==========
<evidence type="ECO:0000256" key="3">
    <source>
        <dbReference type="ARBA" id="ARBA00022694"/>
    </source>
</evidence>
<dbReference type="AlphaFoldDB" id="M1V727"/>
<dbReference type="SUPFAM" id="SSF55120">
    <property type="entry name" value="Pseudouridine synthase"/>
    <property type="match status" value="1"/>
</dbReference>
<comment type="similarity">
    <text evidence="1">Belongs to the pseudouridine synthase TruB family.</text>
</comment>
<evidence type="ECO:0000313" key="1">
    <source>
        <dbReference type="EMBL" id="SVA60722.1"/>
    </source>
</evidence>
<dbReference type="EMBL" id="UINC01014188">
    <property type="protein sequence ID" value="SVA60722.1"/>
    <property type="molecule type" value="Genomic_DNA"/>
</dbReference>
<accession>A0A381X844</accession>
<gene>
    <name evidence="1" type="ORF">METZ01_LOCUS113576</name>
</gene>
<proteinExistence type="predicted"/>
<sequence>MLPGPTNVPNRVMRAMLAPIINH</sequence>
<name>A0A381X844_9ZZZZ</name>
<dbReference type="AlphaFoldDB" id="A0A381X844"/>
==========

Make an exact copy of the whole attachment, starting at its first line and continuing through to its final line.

<evidence type="ECO:0000256" key="3">
    <source>
        <dbReference type="ARBA" id="ARBA00022694"/>
    </source>
</evidence>
<dbReference type="AlphaFoldDB" id="M1V727"/>
<dbReference type="SUPFAM" id="SSF55120">
    <property type="entry name" value="Pseudouridine synthase"/>
    <property type="match status" value="1"/>
</dbReference>
<comment type="similarity">
    <text evidence="1">Belongs to the pseudouridine synthase TruB family.</text>
</comment>
<evidence type="ECO:0000313" key="1">
    <source>
        <dbReference type="EMBL" id="SVA60722.1"/>
    </source>
</evidence>
<dbReference type="EMBL" id="UINC01014188">
    <property type="protein sequence ID" value="SVA60722.1"/>
    <property type="molecule type" value="Genomic_DNA"/>
</dbReference>
<accession>A0A381X844</accession>
<gene>
    <name evidence="1" type="ORF">METZ01_LOCUS113576</name>
</gene>
<proteinExistence type="predicted"/>
<sequence>MLPGPTNVPNRVMRAMLAPIINH</sequence>
<name>A0A381X844_9ZZZZ</name>
<dbReference type="AlphaFoldDB" id="A0A381X844"/>